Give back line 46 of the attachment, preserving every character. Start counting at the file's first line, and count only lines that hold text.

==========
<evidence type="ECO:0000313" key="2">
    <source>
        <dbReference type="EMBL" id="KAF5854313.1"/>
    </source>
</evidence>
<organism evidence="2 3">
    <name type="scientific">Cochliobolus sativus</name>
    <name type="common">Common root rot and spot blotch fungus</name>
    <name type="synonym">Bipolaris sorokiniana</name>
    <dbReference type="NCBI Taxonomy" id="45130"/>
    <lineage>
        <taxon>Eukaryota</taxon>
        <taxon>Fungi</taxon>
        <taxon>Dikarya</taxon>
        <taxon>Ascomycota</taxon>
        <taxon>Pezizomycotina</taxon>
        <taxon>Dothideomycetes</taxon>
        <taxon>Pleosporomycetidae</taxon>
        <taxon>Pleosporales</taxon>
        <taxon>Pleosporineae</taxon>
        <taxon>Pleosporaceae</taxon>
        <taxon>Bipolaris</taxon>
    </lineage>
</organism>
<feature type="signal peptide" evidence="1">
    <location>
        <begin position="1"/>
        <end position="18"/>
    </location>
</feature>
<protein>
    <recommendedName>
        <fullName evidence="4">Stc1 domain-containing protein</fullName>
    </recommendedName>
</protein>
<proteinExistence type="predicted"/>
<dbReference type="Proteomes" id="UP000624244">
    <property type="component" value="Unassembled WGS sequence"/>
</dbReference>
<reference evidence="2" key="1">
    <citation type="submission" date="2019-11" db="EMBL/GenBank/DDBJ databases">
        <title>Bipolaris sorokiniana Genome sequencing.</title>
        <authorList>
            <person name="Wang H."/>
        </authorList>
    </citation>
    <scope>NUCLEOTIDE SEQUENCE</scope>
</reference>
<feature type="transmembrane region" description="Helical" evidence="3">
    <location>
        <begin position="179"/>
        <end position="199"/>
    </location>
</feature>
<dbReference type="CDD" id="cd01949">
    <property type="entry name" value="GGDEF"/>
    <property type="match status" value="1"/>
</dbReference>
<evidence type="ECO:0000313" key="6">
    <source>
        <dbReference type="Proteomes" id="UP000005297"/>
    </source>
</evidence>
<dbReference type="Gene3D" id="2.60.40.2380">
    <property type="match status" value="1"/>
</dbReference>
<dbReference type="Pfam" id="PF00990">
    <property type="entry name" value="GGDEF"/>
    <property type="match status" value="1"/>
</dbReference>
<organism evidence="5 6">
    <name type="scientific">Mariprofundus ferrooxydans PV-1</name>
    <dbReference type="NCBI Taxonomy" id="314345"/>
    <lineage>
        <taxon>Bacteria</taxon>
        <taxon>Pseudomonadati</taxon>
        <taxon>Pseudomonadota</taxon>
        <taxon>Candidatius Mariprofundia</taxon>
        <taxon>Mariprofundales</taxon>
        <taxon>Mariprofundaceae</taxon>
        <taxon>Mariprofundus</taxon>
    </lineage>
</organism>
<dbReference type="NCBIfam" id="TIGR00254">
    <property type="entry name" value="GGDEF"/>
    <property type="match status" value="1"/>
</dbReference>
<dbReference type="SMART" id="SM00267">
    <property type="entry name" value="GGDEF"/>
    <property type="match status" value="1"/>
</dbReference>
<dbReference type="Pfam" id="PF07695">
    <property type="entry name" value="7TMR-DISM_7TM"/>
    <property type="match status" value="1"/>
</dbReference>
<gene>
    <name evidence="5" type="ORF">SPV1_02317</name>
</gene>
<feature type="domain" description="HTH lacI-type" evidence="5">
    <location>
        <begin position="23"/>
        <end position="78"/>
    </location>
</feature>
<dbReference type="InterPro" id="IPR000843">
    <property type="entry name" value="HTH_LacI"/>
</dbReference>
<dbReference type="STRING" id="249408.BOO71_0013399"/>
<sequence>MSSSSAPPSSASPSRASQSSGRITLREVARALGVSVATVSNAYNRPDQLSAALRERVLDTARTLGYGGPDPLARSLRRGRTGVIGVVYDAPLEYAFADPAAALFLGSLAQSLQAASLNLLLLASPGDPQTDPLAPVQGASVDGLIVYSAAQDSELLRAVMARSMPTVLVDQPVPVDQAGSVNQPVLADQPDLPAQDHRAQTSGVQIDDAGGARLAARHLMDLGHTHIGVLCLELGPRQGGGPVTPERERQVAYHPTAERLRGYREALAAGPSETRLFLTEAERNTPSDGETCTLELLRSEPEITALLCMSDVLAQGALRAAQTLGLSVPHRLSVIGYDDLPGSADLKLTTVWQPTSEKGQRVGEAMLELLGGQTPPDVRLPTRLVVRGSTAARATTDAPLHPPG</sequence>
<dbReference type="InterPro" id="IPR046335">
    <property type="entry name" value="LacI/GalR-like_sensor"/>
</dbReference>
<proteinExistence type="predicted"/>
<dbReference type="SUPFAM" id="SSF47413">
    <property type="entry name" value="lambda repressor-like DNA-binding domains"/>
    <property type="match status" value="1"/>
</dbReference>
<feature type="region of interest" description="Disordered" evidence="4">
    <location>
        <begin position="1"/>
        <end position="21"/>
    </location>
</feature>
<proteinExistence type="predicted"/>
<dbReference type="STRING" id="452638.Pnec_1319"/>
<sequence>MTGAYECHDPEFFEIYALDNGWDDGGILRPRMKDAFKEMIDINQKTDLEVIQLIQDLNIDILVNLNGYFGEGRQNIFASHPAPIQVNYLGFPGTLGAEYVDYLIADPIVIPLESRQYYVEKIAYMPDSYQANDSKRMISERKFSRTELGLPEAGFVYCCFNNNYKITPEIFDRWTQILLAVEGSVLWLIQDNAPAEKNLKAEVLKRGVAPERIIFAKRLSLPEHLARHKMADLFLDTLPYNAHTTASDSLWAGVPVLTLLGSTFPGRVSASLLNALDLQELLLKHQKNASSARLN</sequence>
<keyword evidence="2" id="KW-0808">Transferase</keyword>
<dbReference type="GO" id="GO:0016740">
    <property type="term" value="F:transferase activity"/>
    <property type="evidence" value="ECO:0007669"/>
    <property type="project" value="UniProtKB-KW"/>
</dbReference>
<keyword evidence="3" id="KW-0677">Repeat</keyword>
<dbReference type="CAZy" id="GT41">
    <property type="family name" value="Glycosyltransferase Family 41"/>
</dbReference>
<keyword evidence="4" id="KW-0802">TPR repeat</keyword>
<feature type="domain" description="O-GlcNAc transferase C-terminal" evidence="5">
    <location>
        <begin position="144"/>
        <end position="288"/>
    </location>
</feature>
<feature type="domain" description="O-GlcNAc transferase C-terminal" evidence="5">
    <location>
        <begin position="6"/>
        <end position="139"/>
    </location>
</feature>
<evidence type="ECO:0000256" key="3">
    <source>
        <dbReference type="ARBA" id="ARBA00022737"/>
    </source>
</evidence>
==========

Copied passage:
    </citation>